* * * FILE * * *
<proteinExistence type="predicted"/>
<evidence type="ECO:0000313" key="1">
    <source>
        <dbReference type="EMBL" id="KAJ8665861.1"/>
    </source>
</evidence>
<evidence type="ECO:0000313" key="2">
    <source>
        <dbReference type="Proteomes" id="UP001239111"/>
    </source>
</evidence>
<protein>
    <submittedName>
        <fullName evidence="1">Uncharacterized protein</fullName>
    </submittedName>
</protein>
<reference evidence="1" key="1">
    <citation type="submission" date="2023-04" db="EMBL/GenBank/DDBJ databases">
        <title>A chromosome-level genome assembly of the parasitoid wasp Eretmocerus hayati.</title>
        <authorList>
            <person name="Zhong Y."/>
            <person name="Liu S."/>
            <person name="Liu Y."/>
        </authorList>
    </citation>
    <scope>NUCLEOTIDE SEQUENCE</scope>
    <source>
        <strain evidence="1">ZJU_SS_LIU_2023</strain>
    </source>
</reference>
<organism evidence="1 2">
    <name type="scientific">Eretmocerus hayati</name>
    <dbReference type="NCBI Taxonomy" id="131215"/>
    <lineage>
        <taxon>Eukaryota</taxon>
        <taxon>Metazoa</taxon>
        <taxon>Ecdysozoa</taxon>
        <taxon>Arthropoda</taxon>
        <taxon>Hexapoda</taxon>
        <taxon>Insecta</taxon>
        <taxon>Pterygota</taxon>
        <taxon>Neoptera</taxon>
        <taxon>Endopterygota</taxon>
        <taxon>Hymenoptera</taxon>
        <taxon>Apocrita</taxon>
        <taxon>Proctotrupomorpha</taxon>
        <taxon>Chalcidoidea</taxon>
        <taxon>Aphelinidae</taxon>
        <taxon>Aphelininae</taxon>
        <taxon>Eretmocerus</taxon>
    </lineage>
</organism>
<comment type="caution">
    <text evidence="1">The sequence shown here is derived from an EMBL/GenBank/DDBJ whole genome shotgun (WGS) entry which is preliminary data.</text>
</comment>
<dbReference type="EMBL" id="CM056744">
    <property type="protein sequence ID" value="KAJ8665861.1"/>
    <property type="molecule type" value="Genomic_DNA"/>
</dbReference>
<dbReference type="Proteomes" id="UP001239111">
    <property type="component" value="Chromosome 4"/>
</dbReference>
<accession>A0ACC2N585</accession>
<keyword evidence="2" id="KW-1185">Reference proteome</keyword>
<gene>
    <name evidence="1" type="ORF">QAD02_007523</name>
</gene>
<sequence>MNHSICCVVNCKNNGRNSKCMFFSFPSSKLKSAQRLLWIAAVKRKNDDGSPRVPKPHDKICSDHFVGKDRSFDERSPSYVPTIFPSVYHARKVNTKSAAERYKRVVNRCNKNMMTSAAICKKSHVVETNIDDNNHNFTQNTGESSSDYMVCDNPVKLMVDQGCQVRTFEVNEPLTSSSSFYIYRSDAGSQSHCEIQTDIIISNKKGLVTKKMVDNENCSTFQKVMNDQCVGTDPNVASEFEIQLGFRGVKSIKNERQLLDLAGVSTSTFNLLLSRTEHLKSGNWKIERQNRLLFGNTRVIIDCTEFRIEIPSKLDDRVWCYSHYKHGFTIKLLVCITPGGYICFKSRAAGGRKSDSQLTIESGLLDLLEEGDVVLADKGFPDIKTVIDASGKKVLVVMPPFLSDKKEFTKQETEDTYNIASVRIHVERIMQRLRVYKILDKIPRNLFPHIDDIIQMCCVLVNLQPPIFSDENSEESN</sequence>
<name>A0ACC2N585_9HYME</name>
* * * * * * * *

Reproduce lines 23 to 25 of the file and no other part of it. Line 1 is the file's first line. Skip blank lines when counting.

            <person name="Liu Y."/>
        </authorList>
    </citation>